Medical Internships for High School Students

September 28, 2022
By AdmissionSight

Medical Internships for High School Students

How Do High School Students Get Experience in the Medical Field?

Medical internships for high school students are like “test drives” for employment in the medical industry if you are a high school student thinking about pre-med and a future in medicine.

You will get beneficial knowledge, experience, and abilities that will help you in the future. Getting experience in the medical profession now shows that you are serious about medicine and can improve the competitiveness of your college applications. You might have an experience that would make the ideal anecdote for your personal statement for medical school.

So, how do high school students get experience in the medical field? You might still be unsure of how to obtain experience in the medical industry. Here are five directions you could go.

1. Offer to volunteer at a medical facility or clinic.

Volunteering at a nearby hospital or health center is one of the finest ways to gain experience in the medical industry.

Volunteers don’t perform the same tasks as a medical professional or student, but you could be able to welcome patients and offer customer service, accept phone calls and file paperwork, or otherwise assist in making patients more comfortable.

Students working in a project in a room.

You can engage with and observe doctors, work with patients, and experience a real-world medical setting by volunteering in a hospital or clinical setting. You can use this experience to determine whether you would actually like to work every day in the medical industry.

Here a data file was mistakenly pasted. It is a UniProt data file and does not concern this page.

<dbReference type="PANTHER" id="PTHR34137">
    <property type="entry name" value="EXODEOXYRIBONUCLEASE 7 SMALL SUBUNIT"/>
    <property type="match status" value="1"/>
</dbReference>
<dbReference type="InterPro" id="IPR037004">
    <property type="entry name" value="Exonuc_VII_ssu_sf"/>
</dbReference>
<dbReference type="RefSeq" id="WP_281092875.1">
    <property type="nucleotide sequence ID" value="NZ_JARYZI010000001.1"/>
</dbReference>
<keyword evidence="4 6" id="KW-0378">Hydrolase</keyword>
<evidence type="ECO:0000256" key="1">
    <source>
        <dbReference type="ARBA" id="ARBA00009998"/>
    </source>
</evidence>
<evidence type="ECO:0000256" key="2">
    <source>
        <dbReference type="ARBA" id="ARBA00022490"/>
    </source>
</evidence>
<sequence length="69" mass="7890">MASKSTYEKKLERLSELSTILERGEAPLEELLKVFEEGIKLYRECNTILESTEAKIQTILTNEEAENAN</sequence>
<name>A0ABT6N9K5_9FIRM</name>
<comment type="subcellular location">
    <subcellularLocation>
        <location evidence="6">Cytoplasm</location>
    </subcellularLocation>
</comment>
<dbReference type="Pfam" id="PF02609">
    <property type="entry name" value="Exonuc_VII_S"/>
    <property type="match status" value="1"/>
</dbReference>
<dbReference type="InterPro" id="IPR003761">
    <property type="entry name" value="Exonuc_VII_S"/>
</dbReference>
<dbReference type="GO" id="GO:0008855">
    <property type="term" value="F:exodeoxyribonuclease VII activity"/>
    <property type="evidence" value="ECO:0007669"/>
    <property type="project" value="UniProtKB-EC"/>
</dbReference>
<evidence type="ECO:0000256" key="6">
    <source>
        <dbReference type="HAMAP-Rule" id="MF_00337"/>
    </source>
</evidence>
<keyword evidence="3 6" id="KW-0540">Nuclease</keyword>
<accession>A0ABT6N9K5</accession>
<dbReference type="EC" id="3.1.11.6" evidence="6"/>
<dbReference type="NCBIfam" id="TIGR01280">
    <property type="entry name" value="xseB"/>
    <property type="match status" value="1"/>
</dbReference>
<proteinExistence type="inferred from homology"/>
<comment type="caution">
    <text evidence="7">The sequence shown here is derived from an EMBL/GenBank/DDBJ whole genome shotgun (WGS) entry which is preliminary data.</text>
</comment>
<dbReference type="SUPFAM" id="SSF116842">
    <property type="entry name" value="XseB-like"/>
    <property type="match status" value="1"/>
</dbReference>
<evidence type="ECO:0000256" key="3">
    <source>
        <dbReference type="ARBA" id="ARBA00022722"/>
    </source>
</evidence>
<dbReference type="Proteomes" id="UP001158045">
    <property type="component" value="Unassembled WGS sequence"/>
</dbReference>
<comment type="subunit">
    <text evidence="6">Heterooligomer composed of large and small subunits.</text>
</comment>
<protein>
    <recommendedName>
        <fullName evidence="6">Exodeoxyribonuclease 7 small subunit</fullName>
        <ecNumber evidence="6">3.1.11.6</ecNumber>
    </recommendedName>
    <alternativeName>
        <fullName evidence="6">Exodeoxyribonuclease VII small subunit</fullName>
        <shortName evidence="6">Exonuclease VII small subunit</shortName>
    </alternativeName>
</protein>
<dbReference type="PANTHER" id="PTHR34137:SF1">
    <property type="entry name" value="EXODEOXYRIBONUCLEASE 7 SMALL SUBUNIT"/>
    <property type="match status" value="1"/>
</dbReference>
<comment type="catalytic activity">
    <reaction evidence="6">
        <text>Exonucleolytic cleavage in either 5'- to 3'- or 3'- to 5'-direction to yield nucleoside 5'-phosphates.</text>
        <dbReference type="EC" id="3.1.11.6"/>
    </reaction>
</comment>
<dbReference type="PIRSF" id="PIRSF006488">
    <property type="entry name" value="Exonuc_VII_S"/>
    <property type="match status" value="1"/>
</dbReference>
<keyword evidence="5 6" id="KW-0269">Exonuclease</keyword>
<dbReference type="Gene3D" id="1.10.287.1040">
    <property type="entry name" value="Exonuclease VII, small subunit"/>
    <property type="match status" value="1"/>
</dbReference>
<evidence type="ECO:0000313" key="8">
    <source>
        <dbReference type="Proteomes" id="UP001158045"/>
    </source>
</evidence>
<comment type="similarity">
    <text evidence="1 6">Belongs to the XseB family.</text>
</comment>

Visit the websites of the nearby clinics or hospitals where you want to volunteer to discover a position. Find out more about their volunteer programs next. You can also give them a call and find out whether they accept high school kids and are searching for volunteers.

2. Submit an application for a research or internship program.

For high school students, numerous medical groups, schools, and universities provide research internships. These organizations include the Mayo Clinic, Stanford Medicine, the National Institutes of Health, the American Cancer Society, the University of Chicago, and others.

These events usually take place in the summer. Your tasks and experiences will vary, but many programs offer job shadowing opportunities as well as opportunities for you to practice your skills or conduct research while working with renowned scientists and medical experts.

These programs require applications, and a lot of them have a lot of competition. Make a list of the opportunities you find interesting and start looking into online opportunities. Take into account elements like price, travel, and housing options.

You should start applying for medical internships for high school students after noting significant application dates for the schools you are interested in.

3. Take part in a medical program over the summer.

Additionally, you can take part in less cutthroat summer medical programs through institutions of higher learning or associations like the National Student Leadership Conference.

These initiatives are essentially summer camps for high schoolers thinking about pursuing a career in medicine. Attending workshops, speaking with medical students and/or professors, taking part in research studies and simulation labs, studying the fundamentals of physical examination and surgery, and more, are just a few examples.